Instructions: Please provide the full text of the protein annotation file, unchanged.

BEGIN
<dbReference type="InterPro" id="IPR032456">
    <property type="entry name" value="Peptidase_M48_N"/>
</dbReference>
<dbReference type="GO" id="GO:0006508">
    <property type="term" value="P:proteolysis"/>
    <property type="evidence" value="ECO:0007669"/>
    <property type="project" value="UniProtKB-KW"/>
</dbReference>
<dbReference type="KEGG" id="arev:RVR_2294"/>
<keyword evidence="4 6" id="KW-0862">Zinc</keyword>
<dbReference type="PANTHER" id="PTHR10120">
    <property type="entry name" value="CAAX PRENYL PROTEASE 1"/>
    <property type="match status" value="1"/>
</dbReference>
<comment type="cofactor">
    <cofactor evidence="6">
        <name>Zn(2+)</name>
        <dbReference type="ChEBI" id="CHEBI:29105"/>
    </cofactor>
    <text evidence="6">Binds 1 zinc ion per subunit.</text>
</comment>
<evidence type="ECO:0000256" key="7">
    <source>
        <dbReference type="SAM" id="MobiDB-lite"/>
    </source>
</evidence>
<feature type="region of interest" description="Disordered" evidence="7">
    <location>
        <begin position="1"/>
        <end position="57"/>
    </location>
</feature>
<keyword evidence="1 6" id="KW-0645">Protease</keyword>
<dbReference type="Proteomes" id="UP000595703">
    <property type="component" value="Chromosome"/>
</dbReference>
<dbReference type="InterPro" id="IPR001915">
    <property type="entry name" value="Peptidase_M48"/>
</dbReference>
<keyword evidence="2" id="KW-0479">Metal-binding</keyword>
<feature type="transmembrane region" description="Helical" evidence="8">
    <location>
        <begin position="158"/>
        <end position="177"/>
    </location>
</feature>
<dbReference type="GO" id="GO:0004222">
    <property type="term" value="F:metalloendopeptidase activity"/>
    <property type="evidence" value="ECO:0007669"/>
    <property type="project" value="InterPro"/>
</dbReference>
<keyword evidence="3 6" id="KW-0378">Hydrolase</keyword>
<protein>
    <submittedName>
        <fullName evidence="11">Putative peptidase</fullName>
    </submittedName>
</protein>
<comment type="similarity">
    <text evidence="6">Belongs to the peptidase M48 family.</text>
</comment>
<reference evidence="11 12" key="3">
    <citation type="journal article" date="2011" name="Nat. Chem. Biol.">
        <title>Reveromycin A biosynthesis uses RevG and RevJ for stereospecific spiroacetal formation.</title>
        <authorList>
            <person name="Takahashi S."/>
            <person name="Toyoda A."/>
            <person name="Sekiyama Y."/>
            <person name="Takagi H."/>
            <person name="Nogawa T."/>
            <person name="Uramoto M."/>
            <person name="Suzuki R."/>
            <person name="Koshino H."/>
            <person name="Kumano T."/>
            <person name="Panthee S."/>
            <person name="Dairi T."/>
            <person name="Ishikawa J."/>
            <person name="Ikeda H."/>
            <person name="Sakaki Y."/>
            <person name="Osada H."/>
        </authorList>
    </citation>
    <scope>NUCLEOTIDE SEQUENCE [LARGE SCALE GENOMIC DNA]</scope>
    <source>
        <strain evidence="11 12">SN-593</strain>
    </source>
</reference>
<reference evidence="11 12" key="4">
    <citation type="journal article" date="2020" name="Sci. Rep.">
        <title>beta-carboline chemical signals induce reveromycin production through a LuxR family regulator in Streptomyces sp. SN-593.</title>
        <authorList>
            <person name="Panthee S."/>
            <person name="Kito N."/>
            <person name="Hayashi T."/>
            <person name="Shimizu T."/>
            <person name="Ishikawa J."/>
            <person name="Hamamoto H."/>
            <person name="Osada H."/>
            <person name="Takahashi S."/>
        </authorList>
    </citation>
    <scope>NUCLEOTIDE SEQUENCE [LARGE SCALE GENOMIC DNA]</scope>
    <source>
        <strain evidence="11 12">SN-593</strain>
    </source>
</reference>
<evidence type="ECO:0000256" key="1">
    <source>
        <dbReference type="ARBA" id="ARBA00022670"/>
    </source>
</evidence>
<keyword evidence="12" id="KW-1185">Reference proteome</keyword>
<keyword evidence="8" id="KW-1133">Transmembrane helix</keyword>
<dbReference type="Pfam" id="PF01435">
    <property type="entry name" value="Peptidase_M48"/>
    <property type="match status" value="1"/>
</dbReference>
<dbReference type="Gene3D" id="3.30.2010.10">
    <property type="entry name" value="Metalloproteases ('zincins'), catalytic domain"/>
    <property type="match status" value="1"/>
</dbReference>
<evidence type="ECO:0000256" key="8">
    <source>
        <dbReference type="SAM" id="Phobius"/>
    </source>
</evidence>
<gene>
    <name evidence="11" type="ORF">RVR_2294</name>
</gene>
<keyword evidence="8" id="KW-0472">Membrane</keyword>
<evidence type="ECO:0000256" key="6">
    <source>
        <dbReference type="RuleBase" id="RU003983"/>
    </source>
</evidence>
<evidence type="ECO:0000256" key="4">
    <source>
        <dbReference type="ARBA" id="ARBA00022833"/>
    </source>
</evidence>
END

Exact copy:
<dbReference type="InterPro" id="IPR032456">
    <property type="entry name" value="Peptidase_M48_N"/>
</dbReference>
<dbReference type="GO" id="GO:0006508">
    <property type="term" value="P:proteolysis"/>
    <property type="evidence" value="ECO:0007669"/>
    <property type="project" value="UniProtKB-KW"/>
</dbReference>
<dbReference type="KEGG" id="arev:RVR_2294"/>
<keyword evidence="4 6" id="KW-0862">Zinc</keyword>
<dbReference type="PANTHER" id="PTHR10120">
    <property type="entry name" value="CAAX PRENYL PROTEASE 1"/>
    <property type="match status" value="1"/>
</dbReference>
<comment type="cofactor">
    <cofactor evidence="6">
        <name>Zn(2+)</name>
        <dbReference type="ChEBI" id="CHEBI:29105"/>
    </cofactor>
    <text evidence="6">Binds 1 zinc ion per subunit.</text>
</comment>
<evidence type="ECO:0000256" key="7">
    <source>
        <dbReference type="SAM" id="MobiDB-lite"/>
    </source>
</evidence>
<feature type="region of interest" description="Disordered" evidence="7">
    <location>
        <begin position="1"/>
        <end position="57"/>
    </location>
</feature>
<keyword evidence="1 6" id="KW-0645">Protease</keyword>
<dbReference type="Proteomes" id="UP000595703">
    <property type="component" value="Chromosome"/>
</dbReference>
<dbReference type="InterPro" id="IPR001915">
    <property type="entry name" value="Peptidase_M48"/>
</dbReference>
<keyword evidence="2" id="KW-0479">Metal-binding</keyword>
<feature type="transmembrane region" description="Helical" evidence="8">
    <location>
        <begin position="158"/>
        <end position="177"/>
    </location>
</feature>
<dbReference type="GO" id="GO:0004222">
    <property type="term" value="F:metalloendopeptidase activity"/>
    <property type="evidence" value="ECO:0007669"/>
    <property type="project" value="InterPro"/>
</dbReference>
<keyword evidence="3 6" id="KW-0378">Hydrolase</keyword>
<protein>
    <submittedName>
        <fullName evidence="11">Putative peptidase</fullName>
    </submittedName>
</protein>
<comment type="similarity">
    <text evidence="6">Belongs to the peptidase M48 family.</text>
</comment>
<reference evidence="11 12" key="3">
    <citation type="journal article" date="2011" name="Nat. Chem. Biol.">
        <title>Reveromycin A biosynthesis uses RevG and RevJ for stereospecific spiroacetal formation.</title>
        <authorList>
            <person name="Takahashi S."/>
            <person name="Toyoda A."/>
            <person name="Sekiyama Y."/>
            <person name="Takagi H."/>
            <person name="Nogawa T."/>
            <person name="Uramoto M."/>
            <person name="Suzuki R."/>
            <person name="Koshino H."/>
            <person name="Kumano T."/>
            <person name="Panthee S."/>
            <person name="Dairi T."/>
            <person name="Ishikawa J."/>
            <person name="Ikeda H."/>
            <person name="Sakaki Y."/>
            <person name="Osada H."/>
        </authorList>
    </citation>
    <scope>NUCLEOTIDE SEQUENCE [LARGE SCALE GENOMIC DNA]</scope>
    <source>
        <strain evidence="11 12">SN-593</strain>
    </source>
</reference>
<reference evidence="11 12" key="4">
    <citation type="journal article" date="2020" name="Sci. Rep.">
        <title>beta-carboline chemical signals induce reveromycin production through a LuxR family regulator in Streptomyces sp. SN-593.</title>
        <authorList>
            <person name="Panthee S."/>
            <person name="Kito N."/>
            <person name="Hayashi T."/>
            <person name="Shimizu T."/>
            <person name="Ishikawa J."/>
            <person name="Hamamoto H."/>
            <person name="Osada H."/>
            <person name="Takahashi S."/>
        </authorList>
    </citation>
    <scope>NUCLEOTIDE SEQUENCE [LARGE SCALE GENOMIC DNA]</scope>
    <source>
        <strain evidence="11 12">SN-593</strain>
    </source>
</reference>
<evidence type="ECO:0000256" key="1">
    <source>
        <dbReference type="ARBA" id="ARBA00022670"/>
    </source>
</evidence>
<keyword evidence="12" id="KW-1185">Reference proteome</keyword>
<keyword evidence="8" id="KW-1133">Transmembrane helix</keyword>
<dbReference type="Pfam" id="PF01435">
    <property type="entry name" value="Peptidase_M48"/>
    <property type="match status" value="1"/>
</dbReference>
<dbReference type="Gene3D" id="3.30.2010.10">
    <property type="entry name" value="Metalloproteases ('zincins'), catalytic domain"/>
    <property type="match status" value="1"/>
</dbReference>
<evidence type="ECO:0000256" key="8">
    <source>
        <dbReference type="SAM" id="Phobius"/>
    </source>
</evidence>
<gene>
    <name evidence="11" type="ORF">RVR_2294</name>
</gene>
<keyword evidence="8" id="KW-0472">Membrane</keyword>
<evidence type="ECO:0000256" key="6">
    <source>
        <dbReference type="RuleBase" id="RU003983"/>
    </source>
</evidence>
<evidence type="ECO:0000256" key="4">
    <source>
        <dbReference type="ARBA" id="ARBA00022833"/>
    </source>
</evidence>